Michael Aspel and the team visit East Kirkby airfield in Lincolnshire, where many treasures are examined and a few wartime memories are shared in the shadow of a Lancaster bomber.
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This week the Roadshow has come to Lincolnshire,
to the village of East Kirkby.
This part of Britain has a vast amount of sky,
which is why in the 1940s, it was chosen as the setting off point
for a group of young men
whose mission was to inflict as much damage as possible
on their country's enemy and to protect a way of life.
Many of them went off into that sky. Not all of them returned.
This is what they flew - the Lancaster Bomber.
Over 40 of these planes were stationed here. They all had names.
This survivor was christened "Just Jane".
She's one of only three operational Lancasters left in the world.
There were seven crew members. The most dangerous job was generally
agreed to be the rear gunner who sat alone and exposed to the enemy
in outside temperatures of minus 40 degrees.
Most of them didn't survive more than four missions.
The airfield and its buildings,
30 miles outside Lincoln, have been meticulously restored
to commemorate the days of Bomber Command.
This is the original World War II
control tower - some say it's haunted.
And a chill is felt sometimes in this room,
although when it was in use, it must have got pretty hot in here.
This was the operational heart of the airfield
where ground controllers talked pilots through their take-off
and then waited anxiously for their hopeful return.
In 1981, two brothers, Fred and Harold Panton, bought part of the defunct East Kirkby airfield
and gave it a new name.
Creating the Lincolnshire Aviation Heritage Centre has been a labour of love for Fred and Harold.
Their brother Chris was one of those brave young men.
He died on a bombing raid over Nuremberg in 1944 aged just 19.
In the twenty-one months East Kirkby airfield operated, 844 men were lost
and of Bomber Command's total force of 132,000,
more than 55,000 died in the defence of their country.
The Lincolnshire Aviation Heritage Centre aims to make sure
those extraordinary times are not forgotten.
Thank you, all out, please.
Perhaps there'll be a few more reminders among the items we'll see
in today's Antiques Roadshow.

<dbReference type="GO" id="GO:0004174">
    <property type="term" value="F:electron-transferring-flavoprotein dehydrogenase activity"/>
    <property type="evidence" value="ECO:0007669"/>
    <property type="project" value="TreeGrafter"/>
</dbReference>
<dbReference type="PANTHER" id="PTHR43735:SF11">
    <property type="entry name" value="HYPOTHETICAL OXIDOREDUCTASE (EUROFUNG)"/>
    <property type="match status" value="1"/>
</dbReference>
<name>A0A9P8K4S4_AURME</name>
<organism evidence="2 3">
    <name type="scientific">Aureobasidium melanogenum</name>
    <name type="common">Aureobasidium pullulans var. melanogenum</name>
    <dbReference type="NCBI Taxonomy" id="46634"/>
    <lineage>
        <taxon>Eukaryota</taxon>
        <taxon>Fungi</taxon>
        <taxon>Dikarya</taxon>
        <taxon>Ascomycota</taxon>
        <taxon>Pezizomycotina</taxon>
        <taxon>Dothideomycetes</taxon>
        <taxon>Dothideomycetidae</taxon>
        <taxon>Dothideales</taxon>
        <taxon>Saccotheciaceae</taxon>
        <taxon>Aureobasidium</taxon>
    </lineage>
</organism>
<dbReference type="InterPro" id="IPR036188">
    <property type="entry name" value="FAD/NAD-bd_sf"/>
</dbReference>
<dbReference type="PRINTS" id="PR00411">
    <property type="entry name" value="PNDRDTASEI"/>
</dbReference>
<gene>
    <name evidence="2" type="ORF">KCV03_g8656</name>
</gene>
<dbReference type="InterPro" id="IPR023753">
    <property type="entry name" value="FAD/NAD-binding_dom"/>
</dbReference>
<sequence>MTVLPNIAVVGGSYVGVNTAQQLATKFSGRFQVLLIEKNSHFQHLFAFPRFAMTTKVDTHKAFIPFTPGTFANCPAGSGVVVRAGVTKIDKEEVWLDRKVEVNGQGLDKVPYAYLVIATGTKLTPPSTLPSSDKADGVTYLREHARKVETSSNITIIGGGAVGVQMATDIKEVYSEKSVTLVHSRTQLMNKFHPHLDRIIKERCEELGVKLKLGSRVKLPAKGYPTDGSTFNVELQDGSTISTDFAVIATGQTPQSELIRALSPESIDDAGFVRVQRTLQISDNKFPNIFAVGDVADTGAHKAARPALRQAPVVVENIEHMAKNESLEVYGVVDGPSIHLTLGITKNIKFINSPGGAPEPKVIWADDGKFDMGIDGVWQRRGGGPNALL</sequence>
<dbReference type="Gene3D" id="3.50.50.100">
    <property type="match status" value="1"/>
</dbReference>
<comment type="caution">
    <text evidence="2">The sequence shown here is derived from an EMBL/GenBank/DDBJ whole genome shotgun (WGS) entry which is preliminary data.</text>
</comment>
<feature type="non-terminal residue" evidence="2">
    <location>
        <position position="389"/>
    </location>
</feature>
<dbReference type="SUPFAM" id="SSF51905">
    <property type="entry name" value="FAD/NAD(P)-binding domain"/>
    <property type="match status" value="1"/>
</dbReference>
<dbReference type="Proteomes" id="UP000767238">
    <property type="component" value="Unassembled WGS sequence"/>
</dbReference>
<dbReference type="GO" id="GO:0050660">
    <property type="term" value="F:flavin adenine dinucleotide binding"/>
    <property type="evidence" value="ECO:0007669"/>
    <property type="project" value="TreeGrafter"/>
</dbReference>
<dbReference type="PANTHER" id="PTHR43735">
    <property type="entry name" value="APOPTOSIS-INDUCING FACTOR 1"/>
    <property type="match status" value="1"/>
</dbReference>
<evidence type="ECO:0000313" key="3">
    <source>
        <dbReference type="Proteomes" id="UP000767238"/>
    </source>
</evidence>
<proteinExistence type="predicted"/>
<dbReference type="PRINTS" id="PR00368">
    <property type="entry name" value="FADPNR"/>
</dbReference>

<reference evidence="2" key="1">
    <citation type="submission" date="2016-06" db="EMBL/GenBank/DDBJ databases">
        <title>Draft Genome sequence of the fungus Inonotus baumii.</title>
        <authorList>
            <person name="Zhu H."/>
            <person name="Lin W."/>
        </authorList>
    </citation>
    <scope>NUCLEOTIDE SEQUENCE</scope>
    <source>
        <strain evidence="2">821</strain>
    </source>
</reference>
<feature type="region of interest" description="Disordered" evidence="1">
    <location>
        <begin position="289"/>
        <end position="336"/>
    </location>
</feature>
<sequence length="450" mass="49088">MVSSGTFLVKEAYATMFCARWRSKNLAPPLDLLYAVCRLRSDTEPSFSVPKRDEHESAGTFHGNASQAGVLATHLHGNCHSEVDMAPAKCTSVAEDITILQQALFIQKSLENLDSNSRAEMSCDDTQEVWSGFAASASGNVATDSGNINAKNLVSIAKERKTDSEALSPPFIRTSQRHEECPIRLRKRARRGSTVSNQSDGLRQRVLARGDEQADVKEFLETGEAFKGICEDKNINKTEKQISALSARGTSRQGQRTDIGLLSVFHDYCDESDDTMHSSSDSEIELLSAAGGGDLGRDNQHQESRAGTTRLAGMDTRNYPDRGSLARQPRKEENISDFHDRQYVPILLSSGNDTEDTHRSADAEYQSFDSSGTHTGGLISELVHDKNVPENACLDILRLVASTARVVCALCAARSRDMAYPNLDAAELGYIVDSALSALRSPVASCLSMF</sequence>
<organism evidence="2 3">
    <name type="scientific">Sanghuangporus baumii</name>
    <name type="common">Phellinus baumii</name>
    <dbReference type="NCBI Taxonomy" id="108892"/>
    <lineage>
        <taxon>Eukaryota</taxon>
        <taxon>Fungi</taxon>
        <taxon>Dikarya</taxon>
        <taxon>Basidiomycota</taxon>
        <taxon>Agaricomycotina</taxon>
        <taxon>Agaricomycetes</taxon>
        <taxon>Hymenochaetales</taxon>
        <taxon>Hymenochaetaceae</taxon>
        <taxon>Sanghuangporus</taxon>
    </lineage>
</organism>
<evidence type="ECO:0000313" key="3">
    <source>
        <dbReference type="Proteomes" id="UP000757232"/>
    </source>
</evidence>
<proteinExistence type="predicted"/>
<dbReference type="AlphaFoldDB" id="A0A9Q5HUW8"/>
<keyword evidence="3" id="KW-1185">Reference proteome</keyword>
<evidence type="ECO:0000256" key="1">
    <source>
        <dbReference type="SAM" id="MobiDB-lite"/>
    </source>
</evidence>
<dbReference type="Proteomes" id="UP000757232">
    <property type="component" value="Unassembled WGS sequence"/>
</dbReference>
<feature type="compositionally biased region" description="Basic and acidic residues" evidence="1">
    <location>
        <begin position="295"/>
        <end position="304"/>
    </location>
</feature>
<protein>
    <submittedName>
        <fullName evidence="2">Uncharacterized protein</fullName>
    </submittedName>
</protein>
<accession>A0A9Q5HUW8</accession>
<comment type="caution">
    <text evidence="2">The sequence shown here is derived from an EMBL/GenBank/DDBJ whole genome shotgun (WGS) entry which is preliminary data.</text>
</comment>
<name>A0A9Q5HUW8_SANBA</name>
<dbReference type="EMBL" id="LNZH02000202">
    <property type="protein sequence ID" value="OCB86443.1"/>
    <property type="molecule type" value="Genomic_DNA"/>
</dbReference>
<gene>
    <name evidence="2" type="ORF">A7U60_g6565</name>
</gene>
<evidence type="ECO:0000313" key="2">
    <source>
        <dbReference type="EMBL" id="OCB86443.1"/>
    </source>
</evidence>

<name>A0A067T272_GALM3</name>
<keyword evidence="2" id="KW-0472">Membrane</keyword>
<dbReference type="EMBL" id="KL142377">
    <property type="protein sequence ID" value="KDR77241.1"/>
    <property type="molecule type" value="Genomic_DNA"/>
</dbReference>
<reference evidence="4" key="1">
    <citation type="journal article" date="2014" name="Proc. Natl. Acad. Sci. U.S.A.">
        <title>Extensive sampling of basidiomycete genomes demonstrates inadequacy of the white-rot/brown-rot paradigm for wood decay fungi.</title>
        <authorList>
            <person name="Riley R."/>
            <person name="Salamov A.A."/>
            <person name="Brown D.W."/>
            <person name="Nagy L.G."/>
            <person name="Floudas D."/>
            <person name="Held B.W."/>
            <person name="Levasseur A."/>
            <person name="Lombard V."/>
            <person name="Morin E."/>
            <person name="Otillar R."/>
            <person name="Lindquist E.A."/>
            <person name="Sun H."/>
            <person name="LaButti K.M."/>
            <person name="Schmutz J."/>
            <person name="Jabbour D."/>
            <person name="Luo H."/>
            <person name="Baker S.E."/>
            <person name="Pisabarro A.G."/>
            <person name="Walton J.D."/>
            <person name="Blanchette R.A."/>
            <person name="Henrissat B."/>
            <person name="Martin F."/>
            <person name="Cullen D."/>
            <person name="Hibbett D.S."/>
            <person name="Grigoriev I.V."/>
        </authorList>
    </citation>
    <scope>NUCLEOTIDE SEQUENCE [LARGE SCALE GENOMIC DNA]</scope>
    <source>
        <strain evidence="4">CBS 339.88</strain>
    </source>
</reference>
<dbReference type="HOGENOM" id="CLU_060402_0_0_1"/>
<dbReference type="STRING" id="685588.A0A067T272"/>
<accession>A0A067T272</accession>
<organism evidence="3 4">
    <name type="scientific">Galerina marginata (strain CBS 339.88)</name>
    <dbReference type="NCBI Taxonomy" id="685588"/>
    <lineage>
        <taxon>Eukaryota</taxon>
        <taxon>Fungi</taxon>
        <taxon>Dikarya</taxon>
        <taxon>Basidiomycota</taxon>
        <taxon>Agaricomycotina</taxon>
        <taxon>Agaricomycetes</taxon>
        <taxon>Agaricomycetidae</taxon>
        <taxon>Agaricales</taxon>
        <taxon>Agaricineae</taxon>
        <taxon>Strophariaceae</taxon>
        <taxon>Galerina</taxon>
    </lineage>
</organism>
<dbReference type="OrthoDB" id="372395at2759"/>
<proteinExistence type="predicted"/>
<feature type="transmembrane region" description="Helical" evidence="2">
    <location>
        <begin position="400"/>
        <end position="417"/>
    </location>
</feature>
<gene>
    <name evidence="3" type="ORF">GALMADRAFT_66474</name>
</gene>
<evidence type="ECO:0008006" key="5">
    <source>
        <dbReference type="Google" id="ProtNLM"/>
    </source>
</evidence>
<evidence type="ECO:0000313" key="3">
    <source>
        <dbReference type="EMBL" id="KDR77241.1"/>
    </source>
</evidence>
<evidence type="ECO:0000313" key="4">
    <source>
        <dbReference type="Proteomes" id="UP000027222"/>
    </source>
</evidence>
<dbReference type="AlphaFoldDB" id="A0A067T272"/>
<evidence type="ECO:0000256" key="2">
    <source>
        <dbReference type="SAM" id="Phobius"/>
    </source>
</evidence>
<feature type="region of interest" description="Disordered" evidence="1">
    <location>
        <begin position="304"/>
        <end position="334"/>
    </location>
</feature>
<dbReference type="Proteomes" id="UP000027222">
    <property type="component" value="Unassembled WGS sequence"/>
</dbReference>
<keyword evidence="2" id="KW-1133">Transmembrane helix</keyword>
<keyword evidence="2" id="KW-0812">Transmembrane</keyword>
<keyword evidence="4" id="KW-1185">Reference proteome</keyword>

-Success to Lord Rodney.
-Do you know who he is?
-Haven't got a clue.
-Do you know how old it is?
No, that's why I brought it here.
OK. Well, it's rather appropriate we're on an airfield. After all,
the aircraft is the modern weapon of war,
but in the 18th century, the lethal modern weapon of war was actually the ship.
-The ship, yes.
-And this man
was one of the most important admirals in the British Navy in the 18th century.
If Lord Nelson hadn't been as famous as he became, especially after Trafalgar,
you could argue that this man might have been our Lord Nelson.
Just looking at the portrait, it's fantastically well done.
He was born in 1719
-and he died in 1792, which is a very good and long career.
If we turn him round, we can see he's a jolly tar, because there he is -
his sailor's pigtail.
If you were a successful man of war - sailor - in the British Navy
in the 18th century, it meant that you could potentially
become incredibly rich, because you captured all the ships as prizes,
-you took a share of all the money, you passed the money out amongst all the crew.
It was, it was legalised piracy.
Now this guy, Lord Rodney was mustard-hot on getting prizes,
and there were a lot of disputes between himself and parliament
as to how much he and his men were entitled to.
Anyhow, in the Seven Years War, in the 1750s-60s,
this man actually thwarted a French invasion of England.
-So an incredible hero.
-Now, the question is...
is this mug as old as the man depicted?
He died in 1792 and this was probably made some time during the 1780s.
-And at this time, he'd become an MP,
he'd lost a fortune, he'd made another fortune and some people were
against him, some for him, when it came to the elections.
This is an electioneering mug
and it says "Success to Lord Rodney".
Obviously it's pro-Rodney. It's damaged, got a hairline fracture,
but it's beautifully crisp.